I just got my wisdom teeth remove before I went back to school. Surgery was fine, but recover was hell for me. It took me longer that I should. On week 2, I got an infection and bruising were to come back from the bleed in my chin. I went back on week 1 to find out I had food on my socket. When I went back for the infection, he check to see what happen so he gave me antibiotic. Then the next week he check to make sure there was nothing and it was all good. Now I got a another x-ray to make sure there was nothing since I could not open my mouth and there was nothing. So yesterday (oct 1, 2013) I go back to see that my muscle is really thigh and need it a way to open it. So now he wants me back again next week. Just to make sure nothing get worst and more. My sister got her teeth pull by the same person who did me and and no trouble. I just said to myself that it was me who reacted like that, he did not do anything bad.

Well unfortunatley I have my own horror story. This happened 20+ years ago and the experience was so awful I still have problems getting any kind of dental work done (I'm dealing with that but that's a whole other story).

In my early twenties I was told all four wisdom teeth were impacted and had to be surgically removed. Because they were impacted so badly my dentist referred to be a maxofacial surgeon.

Okay. Went to the surgeon. If they used a genearl anestheic to put me under the procedure would have to be done in a hospital (with an anethesiologist) and their pay rate would be capped according to hosptial rates (not ideal for the surgeon) so they decided to do it in their office instead using freezing. All four wisdom teeth were done at once and it took 17 needles to get all the freezing in. I almost passed out somewhere around the 14th needles so they 'kindly' paused to give me a bit of a breather.

So, as frozen as I could possibly be the procedure started. My dentists have alway told me I have "large teeth, small mouth". This was no different. The wisdom teeth were large and the roots were long. The extraction was difficult. In a couple of cases the tooth had to be broken so it could be extrated. The roots went all the way into the jaw bone. To make a long story short, the extraction was very difficult; in fact, the surgeon charged me extra because the extraction was 'difficult'.

After a long difficult process he sent me home packed up and swollen with a prescription for motrin that said 'take as required for pain'. Whoope! Well, as you can imagine once the swelling started to wear off the pain was pretty bad. I took some motrin then 45 minutes later I took more mortin and so on and so on and so on. Around 5:00am in the morning my husband took me to the hospital emergency room. My ears were ringing - we had no idea what was happening but thought something related to my dentail surgery might be causing a problem. Turned out I had overdosed on Mortin :/.

I did manage to get through the pain, swellling and overall misery of this surgery. However, it effected me for years after. I avoided dentists (who wouldn't really?). The next time I had to see a dentist was about 2 years later for an abcess. I couldn't believe it. The minute I walked into the dentist's office i felt panicky, sweaty. As soon as they sat me in the dentists chair I started to cry uncontrollably. I'm a rational person - my professional background is a science background. As I sat in this dentists chair, no matter how many times I told myself this was irrational - that I was not going to experience the same thing I did the last time - in fact, I was here to get help and relief - the experience of utter panic and depair would not disapper. For years after, I could not even go into a dentists office without crying uncontrollably.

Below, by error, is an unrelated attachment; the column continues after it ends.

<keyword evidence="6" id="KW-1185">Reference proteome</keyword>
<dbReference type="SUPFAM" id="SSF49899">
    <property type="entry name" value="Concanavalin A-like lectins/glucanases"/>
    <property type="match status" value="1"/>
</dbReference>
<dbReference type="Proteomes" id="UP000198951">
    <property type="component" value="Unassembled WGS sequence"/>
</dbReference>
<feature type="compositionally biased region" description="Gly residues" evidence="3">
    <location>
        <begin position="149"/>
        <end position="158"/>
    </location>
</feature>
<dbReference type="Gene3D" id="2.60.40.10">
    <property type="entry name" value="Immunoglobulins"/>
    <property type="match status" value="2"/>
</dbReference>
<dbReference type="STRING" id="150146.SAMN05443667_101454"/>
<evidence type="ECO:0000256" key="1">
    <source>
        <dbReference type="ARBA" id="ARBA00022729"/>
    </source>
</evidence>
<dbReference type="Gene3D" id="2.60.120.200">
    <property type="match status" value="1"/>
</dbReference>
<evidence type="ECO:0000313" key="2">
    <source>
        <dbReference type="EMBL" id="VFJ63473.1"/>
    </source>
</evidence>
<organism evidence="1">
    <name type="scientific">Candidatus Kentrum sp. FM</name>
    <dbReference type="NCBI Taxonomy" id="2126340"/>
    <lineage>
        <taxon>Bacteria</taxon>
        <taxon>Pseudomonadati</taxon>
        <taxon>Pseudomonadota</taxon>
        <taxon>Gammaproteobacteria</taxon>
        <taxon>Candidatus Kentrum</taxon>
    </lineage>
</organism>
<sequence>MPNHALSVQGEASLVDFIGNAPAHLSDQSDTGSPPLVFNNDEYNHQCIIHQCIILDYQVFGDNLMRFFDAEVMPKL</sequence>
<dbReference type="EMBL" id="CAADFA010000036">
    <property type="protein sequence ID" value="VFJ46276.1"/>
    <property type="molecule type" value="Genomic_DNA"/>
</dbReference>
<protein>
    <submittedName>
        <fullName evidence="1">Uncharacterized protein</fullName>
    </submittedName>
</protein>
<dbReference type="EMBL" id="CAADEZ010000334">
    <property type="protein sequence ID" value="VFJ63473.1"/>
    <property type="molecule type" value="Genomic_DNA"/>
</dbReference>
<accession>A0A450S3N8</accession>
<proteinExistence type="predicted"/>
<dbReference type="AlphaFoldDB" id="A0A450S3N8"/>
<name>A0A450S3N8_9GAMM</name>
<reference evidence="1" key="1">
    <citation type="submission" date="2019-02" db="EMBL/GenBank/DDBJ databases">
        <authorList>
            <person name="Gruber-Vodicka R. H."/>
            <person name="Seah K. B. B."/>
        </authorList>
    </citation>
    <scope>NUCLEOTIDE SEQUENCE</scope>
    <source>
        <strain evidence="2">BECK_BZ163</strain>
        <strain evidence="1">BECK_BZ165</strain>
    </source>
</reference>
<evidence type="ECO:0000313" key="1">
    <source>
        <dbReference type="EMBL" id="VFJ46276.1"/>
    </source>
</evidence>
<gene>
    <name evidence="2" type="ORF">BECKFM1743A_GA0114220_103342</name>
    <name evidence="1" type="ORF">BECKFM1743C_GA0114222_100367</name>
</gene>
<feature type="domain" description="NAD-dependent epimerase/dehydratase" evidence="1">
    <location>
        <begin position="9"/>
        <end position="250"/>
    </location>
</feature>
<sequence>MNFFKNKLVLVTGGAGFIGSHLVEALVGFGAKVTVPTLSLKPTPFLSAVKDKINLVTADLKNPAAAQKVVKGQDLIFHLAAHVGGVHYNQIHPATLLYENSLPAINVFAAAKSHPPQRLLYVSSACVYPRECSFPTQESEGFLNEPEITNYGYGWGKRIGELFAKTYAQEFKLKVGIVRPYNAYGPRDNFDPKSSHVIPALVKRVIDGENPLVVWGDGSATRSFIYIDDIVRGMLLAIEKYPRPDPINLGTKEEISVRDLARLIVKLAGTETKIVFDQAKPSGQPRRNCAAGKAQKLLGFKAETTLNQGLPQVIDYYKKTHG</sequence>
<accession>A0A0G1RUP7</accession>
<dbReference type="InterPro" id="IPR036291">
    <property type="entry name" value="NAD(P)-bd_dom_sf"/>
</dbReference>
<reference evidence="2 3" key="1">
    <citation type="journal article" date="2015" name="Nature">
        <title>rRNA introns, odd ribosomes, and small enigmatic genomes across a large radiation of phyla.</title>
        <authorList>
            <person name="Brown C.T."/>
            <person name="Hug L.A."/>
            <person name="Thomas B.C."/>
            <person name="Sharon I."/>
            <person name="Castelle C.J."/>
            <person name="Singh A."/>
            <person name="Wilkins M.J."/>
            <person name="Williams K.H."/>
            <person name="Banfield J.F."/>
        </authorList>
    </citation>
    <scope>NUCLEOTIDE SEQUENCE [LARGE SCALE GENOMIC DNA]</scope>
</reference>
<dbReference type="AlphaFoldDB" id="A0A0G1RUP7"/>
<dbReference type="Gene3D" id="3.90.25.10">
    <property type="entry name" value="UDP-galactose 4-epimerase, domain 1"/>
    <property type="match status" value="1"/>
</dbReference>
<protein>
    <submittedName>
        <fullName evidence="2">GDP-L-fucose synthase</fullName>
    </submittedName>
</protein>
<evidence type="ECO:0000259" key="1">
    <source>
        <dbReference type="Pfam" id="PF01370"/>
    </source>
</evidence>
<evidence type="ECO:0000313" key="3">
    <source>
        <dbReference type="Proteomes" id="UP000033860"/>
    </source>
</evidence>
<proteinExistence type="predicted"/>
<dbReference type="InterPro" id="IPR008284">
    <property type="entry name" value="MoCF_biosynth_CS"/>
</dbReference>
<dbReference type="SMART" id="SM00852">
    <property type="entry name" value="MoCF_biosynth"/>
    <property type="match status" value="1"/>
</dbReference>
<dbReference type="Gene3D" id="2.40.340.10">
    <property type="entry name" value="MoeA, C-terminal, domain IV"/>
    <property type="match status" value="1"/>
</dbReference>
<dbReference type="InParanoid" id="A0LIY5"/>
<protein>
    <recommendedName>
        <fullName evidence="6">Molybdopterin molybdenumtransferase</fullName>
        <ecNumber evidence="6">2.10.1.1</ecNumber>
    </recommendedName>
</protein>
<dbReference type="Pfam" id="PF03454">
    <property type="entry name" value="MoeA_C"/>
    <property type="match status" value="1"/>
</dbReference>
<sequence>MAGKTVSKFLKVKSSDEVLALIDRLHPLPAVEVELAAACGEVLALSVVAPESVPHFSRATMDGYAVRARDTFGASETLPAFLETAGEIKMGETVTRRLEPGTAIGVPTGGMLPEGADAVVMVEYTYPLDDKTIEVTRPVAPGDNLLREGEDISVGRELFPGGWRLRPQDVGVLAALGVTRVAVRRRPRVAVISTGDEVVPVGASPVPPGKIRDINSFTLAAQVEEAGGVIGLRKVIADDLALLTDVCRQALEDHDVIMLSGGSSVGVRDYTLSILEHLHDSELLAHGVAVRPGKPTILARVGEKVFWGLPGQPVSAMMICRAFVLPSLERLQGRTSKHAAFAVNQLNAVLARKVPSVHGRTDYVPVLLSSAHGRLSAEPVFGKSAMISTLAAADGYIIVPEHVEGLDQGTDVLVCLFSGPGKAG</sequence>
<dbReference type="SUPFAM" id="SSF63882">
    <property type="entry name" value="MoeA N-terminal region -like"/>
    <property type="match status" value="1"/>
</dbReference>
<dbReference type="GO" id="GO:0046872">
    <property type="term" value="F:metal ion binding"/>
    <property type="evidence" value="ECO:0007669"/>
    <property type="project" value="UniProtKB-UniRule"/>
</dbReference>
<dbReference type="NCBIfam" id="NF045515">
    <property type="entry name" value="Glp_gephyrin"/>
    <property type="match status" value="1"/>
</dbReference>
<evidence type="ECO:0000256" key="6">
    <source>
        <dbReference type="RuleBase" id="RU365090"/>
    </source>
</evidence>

There is an upside to this story though. Here I am 20 years later and I am finally able to visit a dentist and a dental hygenist on a regular basis to properly manage my dental health. I found an understanding office who will work with me (using medicaiton, careful explanation and other methods) to manage my anxiety. I guess my message here is simple - extracting wisdom teeth is not just another simple dentist visit to get a tooth pulled ( and believe me, I had a number of those done too). Depending on the complexity of your case this can be a major operation. Make sure you talk to the surgeon before hand - understand exactly what he's doing and why. An most importantly of all - QUESTION EVERYTHING. In the research I've done afterward, I've never encountered another case where all four wisdom teeth were surgically removed unless general anestheic was used. Ask about everything - are we doing 2 at a time or 4 at a time and why? What kind of anesthesia will be used and why? What kind of medication will I receive afterward to deal with pain? What are my options?

Be educated and ask questions. And hopefully, you will have a far better experience than I did. And for those of you who were unfortunate enough to suffer through something similar to what I did, please know it can actually get better. It takes work and finding a dental team who's willing to work with you - but they are out there. And at the end of the day your dental health and your mental health are important. You should actively deal with and take care of them both.

Best of luck to you all!